African Development Bank approves $102m support as budget presentation approaches



The African Development Bank (AfDA) has given the green light for a $102.6 million grant to support Ghana’s Fiscal Consolidation and Economic Recovery Programme.

The initiative aims to reinforce recent fiscal consolidation measures and foster economic reforms, addressing the structural weaknesses exacerbated by global challenges such as the Covid-19 pandemic, global financial tightening, and geopolitical events like Russia’s invasion of Ukraine.

The grant, provided by the African Development Fund, the concessional lending arm of the group, is intended to enhance fiscal consolidation in Ghana and augment resource mobilization for government investments.

The programme spans a two-year period from 2023 to 2024 and is set to be executed through close collaboration between the Ghanaian government and the African Development Bank.

Notably, the program is designed to complement the existing International Monetary Fund (IMF) Extended Credit Facility, reflecting a multi-pronged approach to addressing Ghana’s economic challenges.

The IMF had already cited the possibility of the AfDB providing budget support in the form of grants, in addition to project financing that has already been included in the baseline support for the West African Country.

This financial support comes at a crucial juncture for Ghana, which is grappling with its worst economic crisis in a generation.

The country is actively engaging with bilateral and commercial creditors to restructure its debts, having been excluded from international capital markets due to escalating domestic debt costs.

The African Development Bank’s grant is positioned to play a vital role in facilitating economic recovery, enhancing public finance, boosting productivity, and fostering job creation.

Ghana and the IMF

Ghana has currently missed out on the November 1 timeline set in the International Monetary Fund (IMF) programme to get a second tranche($ 600 million) of the $3 billion bailout package.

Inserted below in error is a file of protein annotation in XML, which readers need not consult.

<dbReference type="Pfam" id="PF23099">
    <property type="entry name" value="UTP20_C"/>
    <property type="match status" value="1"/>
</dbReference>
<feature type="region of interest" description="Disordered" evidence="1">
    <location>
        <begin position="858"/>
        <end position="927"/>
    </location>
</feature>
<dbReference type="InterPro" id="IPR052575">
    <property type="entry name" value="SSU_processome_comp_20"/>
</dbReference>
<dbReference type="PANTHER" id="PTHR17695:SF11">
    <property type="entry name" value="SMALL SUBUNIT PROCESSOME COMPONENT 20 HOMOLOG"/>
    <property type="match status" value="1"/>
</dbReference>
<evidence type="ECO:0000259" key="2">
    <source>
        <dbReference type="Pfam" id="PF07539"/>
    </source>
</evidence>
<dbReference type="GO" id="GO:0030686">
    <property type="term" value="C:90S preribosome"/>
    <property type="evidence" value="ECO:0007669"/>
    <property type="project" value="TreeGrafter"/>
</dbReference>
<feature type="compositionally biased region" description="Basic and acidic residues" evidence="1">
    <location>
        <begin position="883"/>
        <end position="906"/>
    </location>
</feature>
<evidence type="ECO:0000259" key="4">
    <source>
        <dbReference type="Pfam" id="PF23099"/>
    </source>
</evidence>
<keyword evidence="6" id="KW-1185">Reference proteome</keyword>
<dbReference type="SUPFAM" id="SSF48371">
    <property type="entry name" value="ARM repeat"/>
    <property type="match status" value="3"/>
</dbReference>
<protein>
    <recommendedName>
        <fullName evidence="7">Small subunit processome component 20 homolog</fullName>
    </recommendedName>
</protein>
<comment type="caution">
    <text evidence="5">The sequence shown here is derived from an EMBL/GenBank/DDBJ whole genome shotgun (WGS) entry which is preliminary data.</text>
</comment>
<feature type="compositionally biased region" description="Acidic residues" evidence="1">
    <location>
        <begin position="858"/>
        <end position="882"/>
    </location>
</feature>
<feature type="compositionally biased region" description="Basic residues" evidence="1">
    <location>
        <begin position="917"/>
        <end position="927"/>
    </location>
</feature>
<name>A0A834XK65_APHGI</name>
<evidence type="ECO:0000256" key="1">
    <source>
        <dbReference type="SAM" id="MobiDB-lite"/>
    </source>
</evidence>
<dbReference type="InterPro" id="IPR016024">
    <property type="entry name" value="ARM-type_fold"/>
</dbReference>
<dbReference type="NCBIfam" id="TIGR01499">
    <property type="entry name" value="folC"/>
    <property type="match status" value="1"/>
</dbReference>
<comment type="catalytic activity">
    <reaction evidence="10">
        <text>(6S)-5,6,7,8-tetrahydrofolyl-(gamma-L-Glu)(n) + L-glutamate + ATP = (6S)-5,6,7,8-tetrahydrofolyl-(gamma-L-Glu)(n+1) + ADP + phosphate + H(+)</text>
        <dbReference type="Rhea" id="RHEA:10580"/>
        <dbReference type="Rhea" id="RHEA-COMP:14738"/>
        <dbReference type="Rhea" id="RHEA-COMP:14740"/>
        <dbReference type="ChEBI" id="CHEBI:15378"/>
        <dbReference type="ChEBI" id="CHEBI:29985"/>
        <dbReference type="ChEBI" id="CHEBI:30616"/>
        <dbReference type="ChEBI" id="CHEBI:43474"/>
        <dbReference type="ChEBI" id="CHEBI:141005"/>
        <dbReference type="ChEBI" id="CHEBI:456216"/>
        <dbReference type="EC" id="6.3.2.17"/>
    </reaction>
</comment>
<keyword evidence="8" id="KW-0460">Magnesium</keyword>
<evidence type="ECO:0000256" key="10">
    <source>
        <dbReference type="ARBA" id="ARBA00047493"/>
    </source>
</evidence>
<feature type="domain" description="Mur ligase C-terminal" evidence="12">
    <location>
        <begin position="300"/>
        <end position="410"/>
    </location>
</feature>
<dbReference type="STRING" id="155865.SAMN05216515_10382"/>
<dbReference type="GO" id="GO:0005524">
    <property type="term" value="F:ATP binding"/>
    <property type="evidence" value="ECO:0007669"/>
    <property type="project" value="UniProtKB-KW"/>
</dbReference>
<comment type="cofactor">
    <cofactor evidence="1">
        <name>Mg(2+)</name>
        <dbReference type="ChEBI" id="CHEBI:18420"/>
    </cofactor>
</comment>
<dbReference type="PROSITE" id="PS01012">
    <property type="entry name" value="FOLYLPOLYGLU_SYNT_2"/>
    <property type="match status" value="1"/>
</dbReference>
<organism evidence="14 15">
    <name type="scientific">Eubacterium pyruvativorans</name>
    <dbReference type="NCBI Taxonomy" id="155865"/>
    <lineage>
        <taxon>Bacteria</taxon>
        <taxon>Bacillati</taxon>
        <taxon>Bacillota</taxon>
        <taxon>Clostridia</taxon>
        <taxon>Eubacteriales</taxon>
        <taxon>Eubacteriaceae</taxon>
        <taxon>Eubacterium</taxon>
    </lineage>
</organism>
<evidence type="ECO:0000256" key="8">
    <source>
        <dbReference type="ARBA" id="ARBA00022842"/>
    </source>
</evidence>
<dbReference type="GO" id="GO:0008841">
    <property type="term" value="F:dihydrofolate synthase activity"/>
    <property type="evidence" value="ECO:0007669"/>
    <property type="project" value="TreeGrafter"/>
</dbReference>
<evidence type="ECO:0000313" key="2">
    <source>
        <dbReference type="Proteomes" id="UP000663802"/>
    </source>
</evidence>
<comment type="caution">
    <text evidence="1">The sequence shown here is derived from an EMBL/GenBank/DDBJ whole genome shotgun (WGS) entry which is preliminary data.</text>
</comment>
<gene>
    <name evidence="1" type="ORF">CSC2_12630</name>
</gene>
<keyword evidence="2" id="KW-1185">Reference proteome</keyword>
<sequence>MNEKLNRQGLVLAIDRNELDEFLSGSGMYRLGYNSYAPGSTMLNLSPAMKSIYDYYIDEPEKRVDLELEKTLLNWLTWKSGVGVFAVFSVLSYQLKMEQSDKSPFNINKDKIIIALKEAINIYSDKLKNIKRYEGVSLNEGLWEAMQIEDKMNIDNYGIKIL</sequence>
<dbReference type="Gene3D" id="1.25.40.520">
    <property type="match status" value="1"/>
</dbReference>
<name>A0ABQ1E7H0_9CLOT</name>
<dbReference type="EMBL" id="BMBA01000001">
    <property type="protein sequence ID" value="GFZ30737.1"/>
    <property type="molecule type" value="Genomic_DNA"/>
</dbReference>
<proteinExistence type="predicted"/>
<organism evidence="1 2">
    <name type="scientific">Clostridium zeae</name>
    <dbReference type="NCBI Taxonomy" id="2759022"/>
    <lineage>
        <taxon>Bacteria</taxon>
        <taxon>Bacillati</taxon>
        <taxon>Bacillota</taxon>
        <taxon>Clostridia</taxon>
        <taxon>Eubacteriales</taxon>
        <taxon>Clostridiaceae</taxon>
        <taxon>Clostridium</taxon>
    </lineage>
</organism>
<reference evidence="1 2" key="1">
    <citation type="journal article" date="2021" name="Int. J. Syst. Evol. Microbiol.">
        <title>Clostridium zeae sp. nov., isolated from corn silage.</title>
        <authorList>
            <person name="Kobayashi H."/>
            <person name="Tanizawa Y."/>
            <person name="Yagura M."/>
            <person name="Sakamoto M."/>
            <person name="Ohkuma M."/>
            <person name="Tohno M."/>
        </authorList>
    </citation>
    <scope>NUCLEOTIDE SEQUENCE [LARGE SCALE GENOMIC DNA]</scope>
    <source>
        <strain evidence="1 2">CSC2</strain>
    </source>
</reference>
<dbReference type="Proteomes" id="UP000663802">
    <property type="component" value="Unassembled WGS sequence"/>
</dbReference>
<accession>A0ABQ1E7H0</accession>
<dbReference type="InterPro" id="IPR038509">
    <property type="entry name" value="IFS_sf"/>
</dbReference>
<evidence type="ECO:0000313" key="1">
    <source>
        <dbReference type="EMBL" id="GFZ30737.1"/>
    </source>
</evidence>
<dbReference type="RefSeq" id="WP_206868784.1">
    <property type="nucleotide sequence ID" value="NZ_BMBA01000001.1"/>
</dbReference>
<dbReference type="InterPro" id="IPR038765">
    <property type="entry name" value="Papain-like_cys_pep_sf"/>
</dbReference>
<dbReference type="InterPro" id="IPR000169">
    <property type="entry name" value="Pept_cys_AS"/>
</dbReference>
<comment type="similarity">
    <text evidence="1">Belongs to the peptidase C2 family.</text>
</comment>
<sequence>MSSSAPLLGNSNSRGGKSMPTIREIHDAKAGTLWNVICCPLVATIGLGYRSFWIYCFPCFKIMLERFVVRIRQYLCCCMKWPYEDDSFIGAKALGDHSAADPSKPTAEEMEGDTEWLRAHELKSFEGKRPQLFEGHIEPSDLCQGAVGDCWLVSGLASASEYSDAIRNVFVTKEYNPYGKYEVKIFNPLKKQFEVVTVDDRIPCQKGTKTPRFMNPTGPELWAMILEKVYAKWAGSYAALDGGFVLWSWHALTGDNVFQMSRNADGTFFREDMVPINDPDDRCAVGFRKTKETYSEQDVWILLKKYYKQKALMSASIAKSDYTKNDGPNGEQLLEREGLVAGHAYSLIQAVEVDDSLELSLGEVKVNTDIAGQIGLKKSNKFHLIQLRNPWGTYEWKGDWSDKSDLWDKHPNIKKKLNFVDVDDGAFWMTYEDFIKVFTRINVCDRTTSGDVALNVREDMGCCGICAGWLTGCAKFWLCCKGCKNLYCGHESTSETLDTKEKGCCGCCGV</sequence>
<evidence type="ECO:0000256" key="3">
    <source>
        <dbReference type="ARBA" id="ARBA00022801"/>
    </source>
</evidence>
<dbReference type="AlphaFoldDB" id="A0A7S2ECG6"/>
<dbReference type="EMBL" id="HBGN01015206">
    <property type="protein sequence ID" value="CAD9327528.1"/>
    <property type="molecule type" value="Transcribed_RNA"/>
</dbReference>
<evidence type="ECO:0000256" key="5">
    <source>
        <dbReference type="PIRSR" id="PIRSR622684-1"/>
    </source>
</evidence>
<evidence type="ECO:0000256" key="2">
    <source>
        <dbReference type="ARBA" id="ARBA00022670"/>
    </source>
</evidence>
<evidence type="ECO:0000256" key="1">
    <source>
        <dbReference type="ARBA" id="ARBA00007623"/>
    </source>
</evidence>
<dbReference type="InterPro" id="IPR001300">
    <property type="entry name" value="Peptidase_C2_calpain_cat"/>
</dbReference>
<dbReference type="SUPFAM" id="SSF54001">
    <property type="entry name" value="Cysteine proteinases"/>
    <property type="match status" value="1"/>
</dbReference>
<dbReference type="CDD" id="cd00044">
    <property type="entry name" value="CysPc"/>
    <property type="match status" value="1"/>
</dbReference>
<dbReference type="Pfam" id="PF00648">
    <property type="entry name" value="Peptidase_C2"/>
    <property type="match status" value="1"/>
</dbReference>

This is due to the drag in negotiations between Ghana and its bilateral creditors to have a specific agreement on the debt rework.

Prior to the disbursement of the first tranche, the West African country secured a general financial commitment assurance from its commercial and bilateral creditors.

The second tranche however, according to the country representative of the IMF to Ghana, Stephane Roudet, requires specific commitment on the terms of the debt restructuring between Ghana and its external creditors.

This agreement is necessary for the IMF board to approve the first review and the disbursement of the second tranche.

Ghana’s external debt restructuring: What Ghana wants

The Ghanaian government plans to restructure around $10.5 billion of its external debt, which stood at nearly $30 billion in June 2023.

The eligible amount to be restructured however stands at $ 20.5 billion. The country has already submitted proposals to its commercial creditors seeking a haircut of up to 40% and additional debt rework with its bilateral creditors including China and the Paris Club.

As Ghana navigates through these challenges, the approval of the grant signifies a collaborative commitment between the African Development Bank and the Ghanaian government to address economic vulnerabilities and pave the way for sustainable growth.

Finance Minister Ken Ofori-Atta will be presenting Ghana’s 2024 budget on November 15, 2023, in parliament.

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